Japan pledges more support to Tumba College

The Japanese government, through Japan International Cooperation Agency (JICA), has promised to step up its support to ensure Tumba College of Technology (TCT), to help the institution produce competent graduates for the labour market. The Chief Advisor JICA-TCT project, Ryuichi Nishiyama, said that the agency would provide more essential equipment to enable students to put into practice information communication technology skills.

The Japanese government, through Japan International Cooperation Agency (JICA), has promised to step up its support to ensure Tumba College of Technology (TCT), to help the institution produce competent graduates for the labour market.

The Chief Advisor JICA-TCT project, Ryuichi Nishiyama, said that the agency would provide more essential equipment to enable students to put into practice information communication technology skills.

“We are also bringing in experts from various countries including India to handle the about 60 percent of the practical lessons offered at the school,” he said.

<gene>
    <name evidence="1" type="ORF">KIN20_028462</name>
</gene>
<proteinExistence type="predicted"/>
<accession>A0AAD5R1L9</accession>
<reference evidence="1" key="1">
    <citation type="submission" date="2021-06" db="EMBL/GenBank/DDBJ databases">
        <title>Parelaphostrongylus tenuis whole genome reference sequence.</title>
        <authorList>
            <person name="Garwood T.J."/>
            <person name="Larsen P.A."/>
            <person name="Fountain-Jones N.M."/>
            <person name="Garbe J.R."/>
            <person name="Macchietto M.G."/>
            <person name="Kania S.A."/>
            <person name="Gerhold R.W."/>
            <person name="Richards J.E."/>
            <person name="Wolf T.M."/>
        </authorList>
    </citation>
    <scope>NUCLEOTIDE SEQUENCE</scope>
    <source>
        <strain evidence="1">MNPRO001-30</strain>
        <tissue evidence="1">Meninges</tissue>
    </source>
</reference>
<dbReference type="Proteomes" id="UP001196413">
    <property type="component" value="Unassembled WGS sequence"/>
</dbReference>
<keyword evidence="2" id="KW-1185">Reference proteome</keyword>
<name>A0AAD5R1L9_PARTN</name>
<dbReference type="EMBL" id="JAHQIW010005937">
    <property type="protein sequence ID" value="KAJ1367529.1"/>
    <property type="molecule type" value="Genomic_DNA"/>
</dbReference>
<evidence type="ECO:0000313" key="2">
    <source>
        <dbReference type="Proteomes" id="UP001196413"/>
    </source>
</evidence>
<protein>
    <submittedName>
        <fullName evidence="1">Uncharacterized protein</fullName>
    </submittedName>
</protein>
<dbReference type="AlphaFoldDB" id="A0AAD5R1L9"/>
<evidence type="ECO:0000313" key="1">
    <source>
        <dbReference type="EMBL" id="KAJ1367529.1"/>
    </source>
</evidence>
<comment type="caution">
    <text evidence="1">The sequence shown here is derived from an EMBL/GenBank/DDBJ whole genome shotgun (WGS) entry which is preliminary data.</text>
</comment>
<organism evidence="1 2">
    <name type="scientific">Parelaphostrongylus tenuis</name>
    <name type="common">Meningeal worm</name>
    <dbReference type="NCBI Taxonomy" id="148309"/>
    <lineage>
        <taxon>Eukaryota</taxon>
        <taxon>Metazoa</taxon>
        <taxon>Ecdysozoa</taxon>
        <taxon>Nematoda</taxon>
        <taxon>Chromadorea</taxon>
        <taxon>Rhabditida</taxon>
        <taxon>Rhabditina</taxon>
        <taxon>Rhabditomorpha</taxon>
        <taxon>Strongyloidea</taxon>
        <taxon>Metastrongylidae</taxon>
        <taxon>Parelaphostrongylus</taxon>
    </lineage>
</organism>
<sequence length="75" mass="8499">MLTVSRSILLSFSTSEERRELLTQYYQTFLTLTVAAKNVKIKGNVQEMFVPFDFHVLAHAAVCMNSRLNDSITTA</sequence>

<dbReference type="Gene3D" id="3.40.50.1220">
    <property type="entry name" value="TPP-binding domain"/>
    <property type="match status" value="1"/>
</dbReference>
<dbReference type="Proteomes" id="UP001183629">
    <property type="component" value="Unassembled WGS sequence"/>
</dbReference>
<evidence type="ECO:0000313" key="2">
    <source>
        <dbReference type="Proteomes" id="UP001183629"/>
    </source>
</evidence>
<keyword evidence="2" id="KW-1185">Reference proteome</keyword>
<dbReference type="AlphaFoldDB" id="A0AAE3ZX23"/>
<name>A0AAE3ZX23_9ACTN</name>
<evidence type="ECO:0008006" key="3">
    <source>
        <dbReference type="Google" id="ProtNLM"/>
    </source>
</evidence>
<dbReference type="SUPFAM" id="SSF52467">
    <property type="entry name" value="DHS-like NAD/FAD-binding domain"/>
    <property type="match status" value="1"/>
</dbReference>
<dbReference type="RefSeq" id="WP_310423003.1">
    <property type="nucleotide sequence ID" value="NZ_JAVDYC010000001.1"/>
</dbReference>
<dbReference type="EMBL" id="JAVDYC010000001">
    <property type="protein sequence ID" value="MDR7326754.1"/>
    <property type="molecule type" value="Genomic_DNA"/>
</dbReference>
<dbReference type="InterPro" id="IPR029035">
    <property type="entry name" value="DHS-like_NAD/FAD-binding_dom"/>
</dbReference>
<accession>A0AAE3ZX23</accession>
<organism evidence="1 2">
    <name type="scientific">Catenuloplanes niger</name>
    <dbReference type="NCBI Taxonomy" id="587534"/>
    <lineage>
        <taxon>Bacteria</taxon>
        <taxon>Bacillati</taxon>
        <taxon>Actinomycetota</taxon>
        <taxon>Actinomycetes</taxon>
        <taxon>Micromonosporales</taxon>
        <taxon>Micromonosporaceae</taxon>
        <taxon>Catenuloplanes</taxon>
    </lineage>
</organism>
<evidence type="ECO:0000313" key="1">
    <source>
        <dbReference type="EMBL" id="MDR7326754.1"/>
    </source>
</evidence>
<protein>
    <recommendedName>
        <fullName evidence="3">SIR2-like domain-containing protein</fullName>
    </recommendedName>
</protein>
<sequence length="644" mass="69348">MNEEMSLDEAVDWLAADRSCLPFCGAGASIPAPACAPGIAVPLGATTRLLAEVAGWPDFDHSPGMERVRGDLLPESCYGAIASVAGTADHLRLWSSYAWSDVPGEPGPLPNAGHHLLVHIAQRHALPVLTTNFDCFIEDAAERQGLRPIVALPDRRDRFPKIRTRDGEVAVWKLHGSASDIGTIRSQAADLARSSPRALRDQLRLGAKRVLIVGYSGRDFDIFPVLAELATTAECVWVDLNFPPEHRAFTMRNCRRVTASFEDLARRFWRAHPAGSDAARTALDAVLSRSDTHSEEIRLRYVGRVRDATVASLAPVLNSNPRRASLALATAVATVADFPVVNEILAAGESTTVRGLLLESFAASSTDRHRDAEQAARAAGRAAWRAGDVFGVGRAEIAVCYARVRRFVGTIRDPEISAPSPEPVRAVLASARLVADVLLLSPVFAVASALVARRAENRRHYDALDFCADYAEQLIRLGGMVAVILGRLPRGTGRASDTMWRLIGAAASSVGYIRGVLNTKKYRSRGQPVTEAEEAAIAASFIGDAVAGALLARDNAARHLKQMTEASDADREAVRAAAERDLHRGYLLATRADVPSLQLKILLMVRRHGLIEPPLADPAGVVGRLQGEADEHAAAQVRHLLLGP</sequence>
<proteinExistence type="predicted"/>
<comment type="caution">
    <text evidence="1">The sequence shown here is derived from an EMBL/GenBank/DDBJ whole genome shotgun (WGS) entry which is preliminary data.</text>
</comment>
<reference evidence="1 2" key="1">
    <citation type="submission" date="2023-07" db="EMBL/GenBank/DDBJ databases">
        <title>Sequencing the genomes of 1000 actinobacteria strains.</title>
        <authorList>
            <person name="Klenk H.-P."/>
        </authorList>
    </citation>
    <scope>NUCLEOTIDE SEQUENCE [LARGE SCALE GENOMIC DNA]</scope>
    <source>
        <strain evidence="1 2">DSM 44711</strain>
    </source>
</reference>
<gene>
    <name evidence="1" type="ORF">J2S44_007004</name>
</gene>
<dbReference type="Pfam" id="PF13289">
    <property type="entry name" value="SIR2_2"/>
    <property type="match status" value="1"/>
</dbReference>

Nishiyama said this Wednesday, during the fourth TCT stakeholders’ meeting that took place in Kigali.

The annual meet aims at consulting stakeholders on the required labour force to ensure that the college produces highly competitive graduates, according to the principle, Eng. Pascal Gatabazi.

He said that the meetings have significantly benefited the college in establishing a curriculum that rhymes with the market demands.

“The curriculum we started with, is not the one we have today, as it has been changing with advancement in technology, and stakeholder’s inputs have played a great role in coming to this level,” Gatabazi said.

He called upon graduates to effectively utilise their skills by not only being job seekers, but creators of employment opportunities as well.

According to a survey conducted by the college, about 70 percent of the college’s graduates have been employed, citing a few examples of those who had successfully started their own businesses.

Speaking to the media, one of the graduates and Managing Director of Zinc Computers Ltd, Marcel Mutsindashyaka, said that employers had valued his work, a situation that motivated him to start his own firm.

“I realised that my skills can benefit me even more if I initiated a project or company that would also employ others,” he said. 

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